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Homeowners insurance protects your home, personal property, and belongings when they’re damaged in a covered loss. The way you receive reimbursement after a loss is to file a home insurance claim. You can expect claims to stay on your record for anywhere between five and seven years. Even if a claim was filed by someone who previously lived in your home, it could still show up on your record if it was reported within that five to seven year period.
A homeowners claim can impact your insurance in a number of ways, including causing your rates to rise or excluding you from coverage. When you apply for a new homeowners insurance policy, your rates will be determined, in part, by your claims history and your likelihood to file a claim. You may be denied coverage altogether if companies that are more risk-averse see you’ve filed multiple claims. Here’s what you need to know about your claims history and how it will affect your home insurance rates.
Home insurance claims can stay on your record for up to seven years, but most companies will only look at the past five years of your claims history
Your home insurance rates will be impacted by your claims history, and even the type of damage you reported
You should evaluate any damage to make sure it’s worth it before filing a claim
Most home insurance claims will stay on your record between five and seven years but the exact time frame depends on the insurance company that's pulling your claims history. The amount of time can also depend on the type of damage that was reported. Claims that were filed by the previous owners of your home may also show up on your claims history.
When you apply for home insurance, most companies will access your claims history from the last five years through a database like the Comprehensive Loss Underwriting Exchange, or CLUE. Based on the information they find in your CLUE report, an insurance company may set your rates higher or deny you coverage altogether.
Your CLUE report may also include claims from past owners if they lived in the home within the past five years. Depending on the nature of those previous claims, an insurer may consider your home or area at a higher risk for certain types of losses and you could be charged a higher premium as a result. If you have an extensive claims history, insurers may also quote you higher premiums since it’s likely that you’ll continue to file more claims.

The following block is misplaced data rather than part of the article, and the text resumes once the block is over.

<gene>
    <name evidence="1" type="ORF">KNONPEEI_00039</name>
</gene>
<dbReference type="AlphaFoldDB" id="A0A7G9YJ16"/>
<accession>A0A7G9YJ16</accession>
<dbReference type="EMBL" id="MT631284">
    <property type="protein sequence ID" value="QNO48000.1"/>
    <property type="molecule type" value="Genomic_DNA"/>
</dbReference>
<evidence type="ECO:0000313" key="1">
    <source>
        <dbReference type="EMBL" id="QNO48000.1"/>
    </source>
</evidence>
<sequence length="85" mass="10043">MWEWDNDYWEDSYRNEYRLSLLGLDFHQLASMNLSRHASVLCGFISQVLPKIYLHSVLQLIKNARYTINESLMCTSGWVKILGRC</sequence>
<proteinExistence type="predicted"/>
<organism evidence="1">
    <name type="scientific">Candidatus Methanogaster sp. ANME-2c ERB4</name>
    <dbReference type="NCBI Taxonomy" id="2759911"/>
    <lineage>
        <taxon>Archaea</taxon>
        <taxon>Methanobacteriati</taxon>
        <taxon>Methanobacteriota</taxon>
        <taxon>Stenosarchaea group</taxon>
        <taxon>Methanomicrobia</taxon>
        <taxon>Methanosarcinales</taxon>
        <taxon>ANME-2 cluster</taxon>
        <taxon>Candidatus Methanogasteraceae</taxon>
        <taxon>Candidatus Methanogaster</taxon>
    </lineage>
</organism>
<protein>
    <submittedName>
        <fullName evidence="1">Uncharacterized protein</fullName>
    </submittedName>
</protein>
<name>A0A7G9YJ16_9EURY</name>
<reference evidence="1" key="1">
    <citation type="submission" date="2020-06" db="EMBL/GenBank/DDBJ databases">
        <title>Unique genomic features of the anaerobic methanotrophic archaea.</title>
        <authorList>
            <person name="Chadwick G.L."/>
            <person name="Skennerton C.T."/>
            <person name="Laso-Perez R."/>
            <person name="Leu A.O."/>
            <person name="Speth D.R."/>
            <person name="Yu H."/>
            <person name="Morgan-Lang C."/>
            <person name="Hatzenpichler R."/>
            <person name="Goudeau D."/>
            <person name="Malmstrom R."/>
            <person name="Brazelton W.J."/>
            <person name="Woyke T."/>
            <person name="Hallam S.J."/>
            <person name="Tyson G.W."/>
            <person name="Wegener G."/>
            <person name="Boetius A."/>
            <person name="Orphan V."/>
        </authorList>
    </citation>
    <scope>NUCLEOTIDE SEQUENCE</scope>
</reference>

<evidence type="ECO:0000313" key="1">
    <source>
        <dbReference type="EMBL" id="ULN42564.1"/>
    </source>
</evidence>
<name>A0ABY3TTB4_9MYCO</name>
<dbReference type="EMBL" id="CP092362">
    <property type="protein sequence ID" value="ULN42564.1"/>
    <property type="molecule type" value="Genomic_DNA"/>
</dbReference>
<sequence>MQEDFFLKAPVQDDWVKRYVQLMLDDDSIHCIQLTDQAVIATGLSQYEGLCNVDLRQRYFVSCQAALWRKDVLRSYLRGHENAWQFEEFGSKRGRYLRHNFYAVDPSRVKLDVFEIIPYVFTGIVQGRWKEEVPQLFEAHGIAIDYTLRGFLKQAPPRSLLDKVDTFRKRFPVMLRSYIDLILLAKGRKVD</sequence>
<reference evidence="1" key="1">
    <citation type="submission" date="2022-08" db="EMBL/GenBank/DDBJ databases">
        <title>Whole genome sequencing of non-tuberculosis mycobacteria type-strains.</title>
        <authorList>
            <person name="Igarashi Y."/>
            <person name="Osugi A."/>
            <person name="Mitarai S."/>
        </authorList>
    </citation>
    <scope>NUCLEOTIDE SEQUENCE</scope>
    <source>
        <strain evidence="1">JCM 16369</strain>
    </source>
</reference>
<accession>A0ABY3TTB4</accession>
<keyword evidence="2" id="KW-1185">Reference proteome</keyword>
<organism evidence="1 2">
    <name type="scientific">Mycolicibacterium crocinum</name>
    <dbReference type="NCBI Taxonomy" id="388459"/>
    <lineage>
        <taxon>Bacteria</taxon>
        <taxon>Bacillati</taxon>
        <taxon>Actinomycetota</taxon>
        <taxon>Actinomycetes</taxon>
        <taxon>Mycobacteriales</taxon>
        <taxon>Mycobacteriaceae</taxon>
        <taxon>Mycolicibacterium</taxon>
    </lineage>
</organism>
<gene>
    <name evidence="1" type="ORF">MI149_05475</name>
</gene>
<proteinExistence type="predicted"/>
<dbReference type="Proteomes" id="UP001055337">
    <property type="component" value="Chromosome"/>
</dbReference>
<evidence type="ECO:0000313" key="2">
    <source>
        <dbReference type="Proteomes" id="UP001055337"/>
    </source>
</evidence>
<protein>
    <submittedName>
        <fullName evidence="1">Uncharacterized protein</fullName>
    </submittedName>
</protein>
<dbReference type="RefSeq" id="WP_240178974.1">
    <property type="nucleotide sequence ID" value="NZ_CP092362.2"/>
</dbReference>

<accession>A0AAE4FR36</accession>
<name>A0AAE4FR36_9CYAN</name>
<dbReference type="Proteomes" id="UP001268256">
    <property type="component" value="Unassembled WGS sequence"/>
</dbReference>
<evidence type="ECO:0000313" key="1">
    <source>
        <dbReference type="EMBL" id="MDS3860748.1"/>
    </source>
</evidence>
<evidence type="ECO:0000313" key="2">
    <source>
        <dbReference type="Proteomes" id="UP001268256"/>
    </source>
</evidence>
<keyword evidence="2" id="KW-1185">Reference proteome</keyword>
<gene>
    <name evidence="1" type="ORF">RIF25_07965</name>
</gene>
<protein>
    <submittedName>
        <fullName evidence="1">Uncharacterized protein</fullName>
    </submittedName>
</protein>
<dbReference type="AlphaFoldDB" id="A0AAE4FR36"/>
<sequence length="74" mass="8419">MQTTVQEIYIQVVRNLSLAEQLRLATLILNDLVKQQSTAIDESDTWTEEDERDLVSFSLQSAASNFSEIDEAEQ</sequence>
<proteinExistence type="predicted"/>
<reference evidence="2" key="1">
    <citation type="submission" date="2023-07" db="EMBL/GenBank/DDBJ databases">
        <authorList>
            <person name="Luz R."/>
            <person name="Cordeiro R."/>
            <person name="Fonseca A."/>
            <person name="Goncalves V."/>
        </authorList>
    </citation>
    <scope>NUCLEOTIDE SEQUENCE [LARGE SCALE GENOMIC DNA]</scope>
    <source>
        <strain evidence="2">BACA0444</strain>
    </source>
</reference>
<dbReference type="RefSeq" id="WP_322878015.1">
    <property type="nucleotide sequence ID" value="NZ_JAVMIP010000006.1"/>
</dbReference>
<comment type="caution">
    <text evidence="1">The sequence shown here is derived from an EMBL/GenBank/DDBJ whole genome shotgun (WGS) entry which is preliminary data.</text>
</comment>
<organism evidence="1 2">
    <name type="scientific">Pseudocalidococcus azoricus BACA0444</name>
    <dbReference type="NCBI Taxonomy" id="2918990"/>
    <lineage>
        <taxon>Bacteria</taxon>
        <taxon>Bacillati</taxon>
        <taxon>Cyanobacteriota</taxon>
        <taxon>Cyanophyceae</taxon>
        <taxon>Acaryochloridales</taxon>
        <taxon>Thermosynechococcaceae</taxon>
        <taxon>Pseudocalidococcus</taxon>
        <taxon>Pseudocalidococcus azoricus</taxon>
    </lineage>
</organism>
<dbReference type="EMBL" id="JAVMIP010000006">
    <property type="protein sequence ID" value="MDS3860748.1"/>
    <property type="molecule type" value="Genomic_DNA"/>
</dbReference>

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It could take days, weeks, or months to settle a single claim, depending on the type of damage. But a claim can continue to affect your insurance rates for years after it’s settled, by leading to higher rates or making you ineligible for certain discounts.
The type of damage you’re reporting also matters, because not all losses affect your insurance equally. Some claims are considered “high-penalty” meaning they’re more likely to increase your rates over time. Water damage, theft, and dog-bite claims are all more likely to lead to higher rates, while “low-penalty” claims for extreme but rare weather conditions like a lightning storm are less likely to affect your premiums.
Personal liability claims are also known to increase your rates because they come with expensive legal fees and settlements, and any claims involving fire may also cause your insurance rates to go up because the damage could lead to thousands of dollars in repairs.
In addition to your own home insurance claims, your rates may also be impacted by how often people in your neighborhood file claims and the types of damage they report. If you live in an area where vandalism is common and your neighbors are constantly filing claims for the damage, your premiums may increase based on the likelihood of you filing a similar claim.
After you file a homeowners insurance claim, you might hear from your insurer that your rates are going up, or you may find out at renewal that your rates are increasing for the coming policy term. This is especially likely if you’ve filed multiple claims.
Having a claim on your record can also make you ineligible for a claims-free discount. However if you don’t file any additional claims for an extended period of time, you may be eligible for the discount again.
It’s always best to use common sense before you file a claim. Claims are not worth filing if the cost to repair the covered loss is close to your deductible because you’d have to pay for the damage either way.
For example, if your septic tank is damaged and the estimated cost to repair it is $1,100 and your home insurance deductible is $1,000, your insurance company would only cover the remaining $100 which isn’t worth the potential hit on your record.
But home insurance is there for a reason, and filing a claim is often unavoidable. If your rates go up after a claim, or you find out at renewal that your rates are increasing, it’s probably a good time to reshop your home insurance coverage. You may find that you’re able to get the identical coverage for a much lower rate, even with a claim on your record.
Published January 28, 2021 | 4 min read
When you file a home insurance claim, you’ll have to work with a home insurance adjuster that your insurer sends to inspect the damage to your home. Adjusters investigate the details of the loss before the insurance company approves and settles a claim.
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